• Direct agglutination test

  • Cold agglutinin test

  • Donath-Landsteiner test

  • Evaluation for underlying cause

  • Assessment of related conditions

4.Medical management

Management of primary warm autoimmune hemolytic anemia, indications, FICM
Initiate treatment in patients with warm AIHA in the setting of symptomatic anemia.
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Consider obtaining monitoring (watchful waiting) in rare patients with mild and stable anemia.
E

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  • Management of primary warm AIHA (first-line therapy)

  • Management of primary warm AIHA (second-line therapy)

  • Management of primary warm AIHA (third-line therapy)

  • Management of primary warm AIHA (refractory cases)

  • Management of primary warm AIHA (emergency management)

  • Management of primary cold AIHA (indications)

  • Management of primary cold AIHA (avoidance of cold)

  • Management of primary cold AIHA (first-line therapy)

  • Management of primary cold AIHA (second-line therapy)

  • Management of primary cold AIHA (other therapies)

  • Management of primary cold AIHA (emergency management)

  • Management of mixed AIHA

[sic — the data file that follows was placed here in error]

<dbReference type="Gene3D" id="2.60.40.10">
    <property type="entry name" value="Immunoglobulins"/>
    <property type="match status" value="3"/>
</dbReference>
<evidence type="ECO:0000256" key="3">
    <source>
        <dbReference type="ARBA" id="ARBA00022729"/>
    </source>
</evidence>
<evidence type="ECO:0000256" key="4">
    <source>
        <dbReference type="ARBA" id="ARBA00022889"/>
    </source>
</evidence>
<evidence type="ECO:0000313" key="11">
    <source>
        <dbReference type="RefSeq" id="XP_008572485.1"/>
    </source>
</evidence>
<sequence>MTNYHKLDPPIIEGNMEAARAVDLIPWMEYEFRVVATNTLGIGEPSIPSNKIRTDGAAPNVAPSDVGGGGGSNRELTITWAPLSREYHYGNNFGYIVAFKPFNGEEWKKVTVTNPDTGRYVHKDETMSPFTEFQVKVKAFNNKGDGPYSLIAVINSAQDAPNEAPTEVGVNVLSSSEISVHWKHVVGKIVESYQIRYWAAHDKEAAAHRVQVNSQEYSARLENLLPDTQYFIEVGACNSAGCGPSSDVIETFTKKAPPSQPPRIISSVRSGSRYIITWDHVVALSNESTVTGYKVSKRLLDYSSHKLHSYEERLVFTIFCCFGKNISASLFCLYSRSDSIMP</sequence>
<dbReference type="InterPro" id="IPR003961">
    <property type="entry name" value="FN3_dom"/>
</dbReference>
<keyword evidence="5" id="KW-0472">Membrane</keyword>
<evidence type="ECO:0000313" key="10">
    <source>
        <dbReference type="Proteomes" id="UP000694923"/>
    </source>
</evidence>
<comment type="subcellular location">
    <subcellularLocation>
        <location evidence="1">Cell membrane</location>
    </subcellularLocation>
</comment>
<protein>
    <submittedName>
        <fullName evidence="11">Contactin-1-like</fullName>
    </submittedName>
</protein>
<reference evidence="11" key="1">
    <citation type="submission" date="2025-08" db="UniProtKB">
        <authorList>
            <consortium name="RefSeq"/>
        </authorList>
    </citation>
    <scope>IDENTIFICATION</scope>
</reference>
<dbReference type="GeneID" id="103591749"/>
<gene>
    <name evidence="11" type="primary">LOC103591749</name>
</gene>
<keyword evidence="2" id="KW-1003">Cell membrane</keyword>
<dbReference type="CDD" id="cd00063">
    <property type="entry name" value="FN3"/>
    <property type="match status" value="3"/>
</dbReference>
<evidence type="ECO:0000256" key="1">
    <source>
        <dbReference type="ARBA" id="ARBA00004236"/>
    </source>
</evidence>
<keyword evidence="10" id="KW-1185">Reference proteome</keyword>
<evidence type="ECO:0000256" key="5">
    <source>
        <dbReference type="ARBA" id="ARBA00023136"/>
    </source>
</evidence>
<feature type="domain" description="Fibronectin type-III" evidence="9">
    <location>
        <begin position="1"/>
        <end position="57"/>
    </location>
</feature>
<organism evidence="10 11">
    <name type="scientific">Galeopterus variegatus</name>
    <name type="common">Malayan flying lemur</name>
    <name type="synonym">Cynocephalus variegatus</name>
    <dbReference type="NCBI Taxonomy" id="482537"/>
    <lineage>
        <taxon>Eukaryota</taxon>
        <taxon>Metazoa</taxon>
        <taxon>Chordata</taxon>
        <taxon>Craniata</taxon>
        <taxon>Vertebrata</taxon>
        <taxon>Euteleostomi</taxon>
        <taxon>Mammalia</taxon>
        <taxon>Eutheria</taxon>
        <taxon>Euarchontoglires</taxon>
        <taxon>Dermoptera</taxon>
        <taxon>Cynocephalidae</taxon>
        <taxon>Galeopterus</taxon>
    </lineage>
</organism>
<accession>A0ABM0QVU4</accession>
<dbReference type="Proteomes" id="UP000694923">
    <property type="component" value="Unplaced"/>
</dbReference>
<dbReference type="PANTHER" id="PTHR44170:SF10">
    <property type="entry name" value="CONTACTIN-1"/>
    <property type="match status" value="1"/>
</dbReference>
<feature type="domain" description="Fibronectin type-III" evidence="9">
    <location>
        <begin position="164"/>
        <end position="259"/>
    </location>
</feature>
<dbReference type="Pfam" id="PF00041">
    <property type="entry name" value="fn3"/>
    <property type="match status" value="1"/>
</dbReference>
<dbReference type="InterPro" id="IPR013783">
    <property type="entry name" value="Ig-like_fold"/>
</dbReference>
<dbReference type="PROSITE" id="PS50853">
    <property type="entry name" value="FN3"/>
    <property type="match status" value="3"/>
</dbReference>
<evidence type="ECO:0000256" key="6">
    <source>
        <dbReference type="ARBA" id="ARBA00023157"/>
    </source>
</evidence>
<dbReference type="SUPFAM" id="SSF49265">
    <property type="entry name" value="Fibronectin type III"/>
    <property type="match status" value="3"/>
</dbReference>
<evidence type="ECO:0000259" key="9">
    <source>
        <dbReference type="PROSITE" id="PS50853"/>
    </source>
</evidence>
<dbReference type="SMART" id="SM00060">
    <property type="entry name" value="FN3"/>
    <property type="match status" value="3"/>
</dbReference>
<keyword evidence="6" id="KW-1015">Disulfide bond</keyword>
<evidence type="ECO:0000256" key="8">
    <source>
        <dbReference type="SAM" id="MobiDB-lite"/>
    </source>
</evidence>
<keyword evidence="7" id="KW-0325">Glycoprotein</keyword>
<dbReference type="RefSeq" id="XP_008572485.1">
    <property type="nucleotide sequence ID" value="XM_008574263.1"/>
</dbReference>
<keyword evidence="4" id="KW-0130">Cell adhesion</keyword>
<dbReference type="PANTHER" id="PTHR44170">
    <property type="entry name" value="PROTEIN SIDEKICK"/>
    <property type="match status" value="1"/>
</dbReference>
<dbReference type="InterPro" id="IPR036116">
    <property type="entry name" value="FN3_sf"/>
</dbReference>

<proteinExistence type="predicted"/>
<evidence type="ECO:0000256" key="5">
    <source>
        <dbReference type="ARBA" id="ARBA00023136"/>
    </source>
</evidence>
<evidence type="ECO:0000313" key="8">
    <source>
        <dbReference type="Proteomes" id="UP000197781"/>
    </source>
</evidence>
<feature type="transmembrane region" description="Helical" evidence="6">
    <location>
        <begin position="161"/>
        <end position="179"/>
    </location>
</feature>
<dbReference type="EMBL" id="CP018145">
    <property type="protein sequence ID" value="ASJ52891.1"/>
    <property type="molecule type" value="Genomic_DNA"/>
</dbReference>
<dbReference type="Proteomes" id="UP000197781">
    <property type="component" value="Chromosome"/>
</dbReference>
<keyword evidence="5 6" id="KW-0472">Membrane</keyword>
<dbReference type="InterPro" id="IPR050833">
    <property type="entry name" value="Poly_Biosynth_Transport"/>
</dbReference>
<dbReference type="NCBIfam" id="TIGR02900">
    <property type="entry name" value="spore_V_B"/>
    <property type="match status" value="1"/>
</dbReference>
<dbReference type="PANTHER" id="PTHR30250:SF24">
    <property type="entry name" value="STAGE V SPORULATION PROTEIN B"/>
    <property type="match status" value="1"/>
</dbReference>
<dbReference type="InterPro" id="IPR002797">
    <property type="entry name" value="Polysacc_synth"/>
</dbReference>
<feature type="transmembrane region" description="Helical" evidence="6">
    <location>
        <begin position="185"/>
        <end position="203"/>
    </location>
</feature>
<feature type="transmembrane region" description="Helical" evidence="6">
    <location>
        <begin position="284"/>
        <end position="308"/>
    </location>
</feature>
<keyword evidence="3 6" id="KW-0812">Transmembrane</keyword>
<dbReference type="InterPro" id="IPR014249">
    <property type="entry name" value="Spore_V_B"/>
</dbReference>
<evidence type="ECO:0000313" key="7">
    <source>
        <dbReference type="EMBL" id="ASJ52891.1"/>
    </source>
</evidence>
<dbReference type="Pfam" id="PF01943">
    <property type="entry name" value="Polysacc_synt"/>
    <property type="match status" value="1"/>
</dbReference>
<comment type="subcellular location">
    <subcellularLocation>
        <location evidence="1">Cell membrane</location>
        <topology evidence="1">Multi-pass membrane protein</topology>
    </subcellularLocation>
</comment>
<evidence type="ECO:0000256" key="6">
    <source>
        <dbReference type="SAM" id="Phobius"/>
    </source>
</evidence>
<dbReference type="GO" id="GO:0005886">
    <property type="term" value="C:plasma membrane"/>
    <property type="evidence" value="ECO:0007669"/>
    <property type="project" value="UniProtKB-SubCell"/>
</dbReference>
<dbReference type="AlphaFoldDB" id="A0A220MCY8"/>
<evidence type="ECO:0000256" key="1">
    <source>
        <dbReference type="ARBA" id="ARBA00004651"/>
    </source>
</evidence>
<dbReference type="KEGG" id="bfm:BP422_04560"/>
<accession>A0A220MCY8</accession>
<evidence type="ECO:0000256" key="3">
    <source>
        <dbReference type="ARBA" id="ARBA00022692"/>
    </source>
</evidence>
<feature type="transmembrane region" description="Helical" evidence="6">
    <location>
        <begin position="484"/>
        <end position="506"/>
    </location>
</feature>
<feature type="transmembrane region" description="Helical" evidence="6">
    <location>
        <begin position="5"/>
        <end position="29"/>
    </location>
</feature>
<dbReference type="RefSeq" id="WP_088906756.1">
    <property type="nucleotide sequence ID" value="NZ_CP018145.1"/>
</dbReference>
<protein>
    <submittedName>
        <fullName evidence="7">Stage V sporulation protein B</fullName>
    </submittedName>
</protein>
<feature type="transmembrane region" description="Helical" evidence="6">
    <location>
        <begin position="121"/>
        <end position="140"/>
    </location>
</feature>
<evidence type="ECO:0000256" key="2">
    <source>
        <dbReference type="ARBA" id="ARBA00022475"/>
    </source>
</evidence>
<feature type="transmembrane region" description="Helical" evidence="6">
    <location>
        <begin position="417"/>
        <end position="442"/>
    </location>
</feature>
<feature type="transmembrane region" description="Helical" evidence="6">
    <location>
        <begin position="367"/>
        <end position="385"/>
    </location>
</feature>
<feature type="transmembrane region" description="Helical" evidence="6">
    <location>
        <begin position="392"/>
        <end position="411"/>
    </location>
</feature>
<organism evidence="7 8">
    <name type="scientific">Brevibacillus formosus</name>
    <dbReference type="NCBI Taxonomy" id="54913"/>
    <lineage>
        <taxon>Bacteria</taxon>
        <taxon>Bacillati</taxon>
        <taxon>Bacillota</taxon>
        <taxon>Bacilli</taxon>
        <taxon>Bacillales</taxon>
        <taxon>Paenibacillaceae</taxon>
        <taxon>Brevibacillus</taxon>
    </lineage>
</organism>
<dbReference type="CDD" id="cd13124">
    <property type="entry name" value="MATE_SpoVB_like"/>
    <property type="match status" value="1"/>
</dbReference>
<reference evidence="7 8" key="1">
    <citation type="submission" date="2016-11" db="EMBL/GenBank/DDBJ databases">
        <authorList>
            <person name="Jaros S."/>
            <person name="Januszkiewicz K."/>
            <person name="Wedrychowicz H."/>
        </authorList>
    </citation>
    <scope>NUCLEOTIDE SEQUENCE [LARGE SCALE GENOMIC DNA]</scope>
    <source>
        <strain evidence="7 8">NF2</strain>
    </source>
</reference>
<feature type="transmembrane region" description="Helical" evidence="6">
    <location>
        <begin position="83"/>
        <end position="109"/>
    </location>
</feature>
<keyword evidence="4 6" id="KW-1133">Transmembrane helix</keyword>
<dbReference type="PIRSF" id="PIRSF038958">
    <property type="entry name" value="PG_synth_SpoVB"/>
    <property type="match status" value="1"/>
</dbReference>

• Management of paroxysmal cold hemoglobinuria

  • Management of drug-induced AIHA

  • Management of secondary AIHA (lymphoproliferative disorders)

  • Management of secondary AIHA (solid organ neoplasms)

  • Management of secondary AIHA (immune dysregulations)

  • Management of secondary AIHA (infections)

  • Management of Evans syndrome

  • Thromboprophylaxis

  • Management of corticosteroid side effects

5.Nonpharmacologic interventions

Folic acid supplementation
As per FICM 2020 guidelines:
Initiate folic acid supplementation in patients with active hemolysis.
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Monitor hematinic in case of reticulocytosis, or if anemia worsens.
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6.Therapeutic procedures

Blood transfusion
Administer transfusion with ABO, Rh and K matched red cells if anemia is life-threatening in the time required for full compatibility testing.
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Consider using a blood warmer for transfusion in patients with cold AIHA (cold agglutinin disease, mixed AIHA and paroxysmal cold hemoglobinuria).
C

7.Surgical interventions

Splenectomy, indications, FICM: offer splenectomy as a third-line treatment option in patients with primary warm AIHA, based on the individual assessment of the benefit over risk ratio.
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  • Splenectomy (preoperative evaluation)

  • Splenectomy (postoperative care)

8.Specific circumstances

Pediatric patients: as per BSH 2017 guidelines, include liver function tests in the evaluation of pediatric patients with AIHA.
B
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  • Pregnant patients (evaluation)

  • Pregnant patients (antenatal care)

  • Pregnant patients (postnatal care)